The Accountant, in contrast, had a plot that deviated from a stereotypical “autism story”. Rather than being about a tragic burden on the family, or going through the motions of ‘learning social skills’, the movie featured an Autistic person successfully navigating the world, going on various adventures and tackling complex scenarios. It had an actual plotline.
While it is important to have authentic movies that take a look at the issues Autistics face, it is important to be represented in media where we are just regular characters going about lives just like everybody else – one of the reasons Carl Gould from the childhood series ‘Arthur’ is a good depiction of an Autistic character.
Overall Portrayal of Autism & Philosophical Considerations
The film’s overall mindset of Autism and Autistic people was surprisingly progressive, especially for its’ time. True, they didn’t get it all right, and true, Autistic people need to be consulted more and more for these types of projects.
However, presenting being Autistic as a divergence to be supported, rather than an illness to be ‘treated away’, was a central point of the movie. If there was any tragedy revolving around Autism in this movie, it was Christian’s abusive upbringing, that left deep scars in his psyche. The overall message was pro-neurodiversity – perhaps one of the first big movies of its’ kind to advocate such a thing. Words that are used by Autistics to describe Autistic traits such as ‘stimming’ was used. Portraying Autistic stimming as a calming, regulatory function was extremely well done – such as Christian’s tendency to recite “Solomon Grundy”, a childhood nursery rhyme, when in stressful situations.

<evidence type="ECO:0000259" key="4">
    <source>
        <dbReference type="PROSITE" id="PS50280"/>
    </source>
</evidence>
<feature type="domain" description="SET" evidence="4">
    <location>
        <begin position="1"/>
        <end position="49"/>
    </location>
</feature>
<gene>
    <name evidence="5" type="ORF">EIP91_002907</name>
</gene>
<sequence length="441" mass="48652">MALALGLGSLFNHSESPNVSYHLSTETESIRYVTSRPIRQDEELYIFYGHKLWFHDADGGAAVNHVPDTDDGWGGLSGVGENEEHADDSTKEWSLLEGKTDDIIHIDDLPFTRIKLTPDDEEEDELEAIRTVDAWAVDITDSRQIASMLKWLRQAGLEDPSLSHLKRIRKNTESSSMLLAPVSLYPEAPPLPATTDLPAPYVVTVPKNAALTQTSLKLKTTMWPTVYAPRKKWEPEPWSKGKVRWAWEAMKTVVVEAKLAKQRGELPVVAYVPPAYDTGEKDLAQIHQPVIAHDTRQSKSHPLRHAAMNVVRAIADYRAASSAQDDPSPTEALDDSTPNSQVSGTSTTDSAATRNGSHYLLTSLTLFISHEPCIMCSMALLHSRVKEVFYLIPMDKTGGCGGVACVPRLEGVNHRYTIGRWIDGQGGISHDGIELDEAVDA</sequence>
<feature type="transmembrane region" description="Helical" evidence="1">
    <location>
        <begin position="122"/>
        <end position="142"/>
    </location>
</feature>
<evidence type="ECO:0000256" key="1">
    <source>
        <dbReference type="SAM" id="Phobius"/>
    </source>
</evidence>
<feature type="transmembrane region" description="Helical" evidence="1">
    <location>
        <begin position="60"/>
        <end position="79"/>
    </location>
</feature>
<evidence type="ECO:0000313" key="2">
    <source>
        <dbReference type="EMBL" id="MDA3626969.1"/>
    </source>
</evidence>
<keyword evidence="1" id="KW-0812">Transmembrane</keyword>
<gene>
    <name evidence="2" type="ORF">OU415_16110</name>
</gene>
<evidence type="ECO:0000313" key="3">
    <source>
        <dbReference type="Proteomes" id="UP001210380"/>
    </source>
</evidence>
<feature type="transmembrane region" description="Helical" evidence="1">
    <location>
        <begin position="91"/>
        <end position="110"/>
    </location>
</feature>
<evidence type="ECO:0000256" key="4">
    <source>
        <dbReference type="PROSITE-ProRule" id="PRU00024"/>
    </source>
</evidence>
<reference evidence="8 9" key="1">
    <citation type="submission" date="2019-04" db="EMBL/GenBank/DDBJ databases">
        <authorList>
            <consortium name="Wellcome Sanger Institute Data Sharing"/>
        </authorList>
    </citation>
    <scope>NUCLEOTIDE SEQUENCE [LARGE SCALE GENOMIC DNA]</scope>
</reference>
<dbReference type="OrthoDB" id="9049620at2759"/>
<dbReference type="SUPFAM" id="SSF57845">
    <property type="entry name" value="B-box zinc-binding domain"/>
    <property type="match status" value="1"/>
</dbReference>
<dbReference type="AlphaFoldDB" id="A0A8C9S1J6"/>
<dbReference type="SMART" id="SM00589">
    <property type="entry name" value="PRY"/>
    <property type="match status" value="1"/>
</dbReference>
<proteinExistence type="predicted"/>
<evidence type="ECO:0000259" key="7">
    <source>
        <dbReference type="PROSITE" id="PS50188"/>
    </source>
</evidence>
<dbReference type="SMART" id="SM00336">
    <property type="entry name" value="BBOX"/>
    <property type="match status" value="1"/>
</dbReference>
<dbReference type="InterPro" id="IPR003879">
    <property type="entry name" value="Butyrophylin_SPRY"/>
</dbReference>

Perhaps one of the most progressive plot points of the movie was to portray a nonspeaking Autistic woman as one of the key characters. It was a surprise reveal that she was the ‘voice’ that electronically communicated with him, by way of typing into a computer. It was quite spectacular to see a nonspeaking Autistic character portrayed in an active role – and it showed speaking and non-speaking Autistic people working together, looking out for one another – a very positive, and important message.
The Accountant is not without its’ flaws, from unnecessary flashy strobe lights to an apparent lack of Autistic consulting. The story development could have been vastly improved – at times it seemed bland, and very confusing to follow.
However, for its’ time, the movie is quite progressive. And it took a concept that needs to be seen more often in fiction – Autistic people organizing and working together toward common goals – and moved forward with it in a fascinating way.
Its’ depiction of Christian Wolff went far beyond the stereotypical “tragic inspiration” narrative of most Autistic media representation, and it centered the experiences of an Autistic character, that went beyond mere caricatures or stereotypes – and presented Autistic traits in a positive way.
In my opinion, we need more Autistic stories like this – depicting us working together toward common ends, fighting for causes we believe in, and demonstrating versatility in our talents. Stories that focus on Autistic people and what we have to offer to the world. Focusing not just on our flaws, but our strengths, and how we adapt to different situations.
The Accountant’s flaws should be taken as a way for future producers to improve upon movies like it. I, for one, would love to see a sequel – perhaps even one where he faces an Autistic adversary.